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I’m Canadian. I’m Tamil. I’m... Not Sure?

Studying abroad at an extremely diverse educational institute has afforded me the privilege of meeting individuals from all corners of the world. Even for an introvert like me, it’s always fascinating to learn someone else’s story. Yet no matter how culturally different people may be, the first question I’m asked when meeting someone for the first time is almost always the same.

Studying overseas at an extremely diverse educational institute has afforded me the privilege of meeting individuals from all over the world. As a result, I always find it fascinating to learn someone else’s story. Yet no matter how culturally different people may be, the first question I’m asked when meeting someone for the first time is almost always the same.

“Where are you from?”

As a result, when someone introduces themselves to me, I’m usually on autopilot. To reward these individuals for their unique conversational skills, I respond the only way I know how – by politely smiling, condescendingly patting them on the back and nonchalantly walking away.

Now there are worse, thought-provoking things you could be asked. For instance, when you're at a wedding and a Tamil relative you haven’t seen in years – or ever – asks, “What do you do?" Trying to figure out ways to avoid their unquestionable, unsubtle, shameless, (insert any other adjective you’d like) judgment upon hearing my answer of… DUN – DUN – DUUNN... “Visual Arts” is mortifying and something I'd much rather avoid.

Besides, even I'll admit to being guilty of asking people I meet for the first time the exact same question. I suppose it's just human curiosity that leads us to want to know where the person we’re interacting with is from. If you’re still reading this, I assume you’re wondering why I’m so hesitant to satisfy people’s curiosity. Allow me to elaborate.


When someone asks me the dreaded “Where are you from?” question, immediately only three possible responses come to mind:

1. Pretend I’m from Quebec, only speak French and don’t understand a lick of English.
2. My personal favourite – pretend I’ll give them what they want before walking away, leaving them dazed, confused and unsatisfied (shout-out to my girlfriend).
3. Just tell them.

Now I could just go with option one or two and avoid the hassle of answering them. But then I wouldn’t have an article to write and you wouldn’t still be reading this to find out why I’m being such a pen in the ass (peep my bio if you haven’t already - I worked hard on it and am shameless when it comes to self-promotion).

At the same time, if I go with option three, I have to pop an Advil first to prevent the inevitable headache that follows my attempt at an explanation. You see, whether I respond with “I’m Tamil” or “I’m Canadian”, the next question I’m always asked is “Yeah, but where are you really from?” I just told you, you jerk.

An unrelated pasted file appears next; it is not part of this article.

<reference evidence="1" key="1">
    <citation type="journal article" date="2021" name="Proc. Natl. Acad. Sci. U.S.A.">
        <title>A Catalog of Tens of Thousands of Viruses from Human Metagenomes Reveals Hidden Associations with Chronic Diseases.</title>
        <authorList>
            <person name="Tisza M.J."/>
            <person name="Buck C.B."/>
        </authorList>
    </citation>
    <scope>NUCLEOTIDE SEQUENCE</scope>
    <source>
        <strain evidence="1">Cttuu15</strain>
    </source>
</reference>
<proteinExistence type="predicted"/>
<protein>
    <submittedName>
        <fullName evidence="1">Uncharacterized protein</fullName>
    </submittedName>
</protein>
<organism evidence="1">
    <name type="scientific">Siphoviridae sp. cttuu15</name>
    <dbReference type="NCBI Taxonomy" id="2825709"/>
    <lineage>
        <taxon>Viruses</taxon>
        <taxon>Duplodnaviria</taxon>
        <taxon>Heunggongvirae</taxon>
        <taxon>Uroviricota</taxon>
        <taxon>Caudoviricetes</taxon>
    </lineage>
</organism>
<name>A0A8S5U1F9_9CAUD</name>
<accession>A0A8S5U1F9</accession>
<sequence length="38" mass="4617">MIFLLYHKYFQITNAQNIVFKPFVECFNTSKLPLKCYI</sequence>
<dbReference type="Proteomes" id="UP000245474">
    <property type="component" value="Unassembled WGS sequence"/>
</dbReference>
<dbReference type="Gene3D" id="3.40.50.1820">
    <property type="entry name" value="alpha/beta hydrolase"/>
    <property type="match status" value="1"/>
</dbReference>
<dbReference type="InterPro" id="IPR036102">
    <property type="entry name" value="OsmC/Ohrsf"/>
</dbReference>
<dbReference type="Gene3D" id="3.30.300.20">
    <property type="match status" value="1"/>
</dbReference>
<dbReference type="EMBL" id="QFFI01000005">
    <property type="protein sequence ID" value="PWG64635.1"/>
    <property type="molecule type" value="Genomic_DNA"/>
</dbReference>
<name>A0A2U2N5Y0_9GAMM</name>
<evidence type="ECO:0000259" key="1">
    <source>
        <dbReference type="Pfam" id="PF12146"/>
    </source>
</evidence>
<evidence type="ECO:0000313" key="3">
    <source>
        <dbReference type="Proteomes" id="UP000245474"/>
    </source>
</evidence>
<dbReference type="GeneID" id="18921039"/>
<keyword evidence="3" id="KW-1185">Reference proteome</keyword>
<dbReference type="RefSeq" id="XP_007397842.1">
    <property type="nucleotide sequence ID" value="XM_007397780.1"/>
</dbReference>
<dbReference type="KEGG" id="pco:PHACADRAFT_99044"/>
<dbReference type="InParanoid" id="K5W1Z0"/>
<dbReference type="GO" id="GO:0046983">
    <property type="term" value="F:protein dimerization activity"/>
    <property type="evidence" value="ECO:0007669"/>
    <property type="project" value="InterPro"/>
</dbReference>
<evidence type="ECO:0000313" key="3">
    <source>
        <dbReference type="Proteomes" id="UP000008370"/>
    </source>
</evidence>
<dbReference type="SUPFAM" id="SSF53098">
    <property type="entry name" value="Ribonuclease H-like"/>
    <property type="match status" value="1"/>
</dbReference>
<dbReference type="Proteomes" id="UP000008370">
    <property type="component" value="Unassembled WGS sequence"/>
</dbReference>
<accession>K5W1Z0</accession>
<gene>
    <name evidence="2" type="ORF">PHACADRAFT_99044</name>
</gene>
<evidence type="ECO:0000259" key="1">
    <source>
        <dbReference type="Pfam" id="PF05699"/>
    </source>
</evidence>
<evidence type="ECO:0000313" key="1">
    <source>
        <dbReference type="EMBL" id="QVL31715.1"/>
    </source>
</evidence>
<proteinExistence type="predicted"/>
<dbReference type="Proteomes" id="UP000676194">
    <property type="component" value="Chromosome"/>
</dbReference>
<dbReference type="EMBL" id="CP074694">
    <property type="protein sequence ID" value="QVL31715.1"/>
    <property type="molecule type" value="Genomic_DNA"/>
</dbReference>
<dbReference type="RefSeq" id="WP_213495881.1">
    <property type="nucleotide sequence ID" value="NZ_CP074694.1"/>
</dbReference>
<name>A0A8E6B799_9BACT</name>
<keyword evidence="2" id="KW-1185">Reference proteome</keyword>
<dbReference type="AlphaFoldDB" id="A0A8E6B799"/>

It’s not that I hate this question. It’s more that I fear it. In my view, such a simple question has no simple answer. It confuses me more than when Canada got rid of the penny, mucking up the amount of change I started getting back on my purchases. How can I explain to someone where I’m from if it doesn’t even make cents to me? (See what I did there).

I was born in Canada, raised in Canada, my passport says Canada and I'm obsessed with Tim Hortons. Doesn’t that make me Canadian? Apparently not. Because my skin is brown, people automatically assume I must be from somewhere else. Of course, they aren’t wrong since I am a product of my parents.

However, I can’t speak Tamil, I’ve never had the opportunity to visit Sri Lanka and I’ve yet to watch a Tamil movie successfully without subtitles. Yet people only seem to be satisfied when I follow up my initial answer of “I’m Canadian” by adding that I’m actually “originally” Tamil.

Conversely, if my first response is ”I’m Tamil”, some people still aren’t satisfied. They are quick to tell me that I can’t be Tamil because my accent is Western, my skin isn’t dark enough and that I don’t live in Scarborough. It’s not enough that I love Vijay movies, that my last name is unpronounceable and that I've worn a sarong, a time or two, in the comfort of my home - even if it was just for fun. In these situations, I have to follow up by saying that although I’m Tamil, admittedly I’m actually Canadian.


Being a Canadian Tamil or Tamil-Canadian (or however you want put it) is tough. If a Tamil person asks me what I consider myself and I reply “Canadian”, I’m accused of being ashamed of my heritage. If a Canadian happens to ask me where I’m from and I reply with Tamil, they respond by offering me a Timbit, saying “Cool, eh” and going on their merry way. I always prefer the latter – especially when the Timbit is chocolate.

As you can see, there is a reason why I’ve made such a big deal about being asked where I’m from. Personally, I’d like to think that it's justified. Regardless of where you’re from, I think it’s confusing for anyone born in any country to parents who have a heritage stemming from another.

I suppose my best bet is to answer the question of where I’m from like this: I was blessed to be born and raised in Canada to Tamil immigrants who fled Sri Lanka during a period of upheaval and chaos to provide a better life for me. Although it’s a long answer, I’m hopeful and fairly certain that it’ll put a halt to follow up questions that insinuate that I’m lying about my background.

Yet herein lies the irony. Despite having figured out how to satisfy the curiosity of new people I meet, when it comes to determining my true identity, I’m still unable to satisfy my own.

Related articles: Finding Identity as a First Generation Tamil Canadian Am I Canadian or Am I Sri Lankan? Why I am Proud to be Tamil-Canadian The Tamil Community in Canada: A Brief Overview The Future of the Tamil Community

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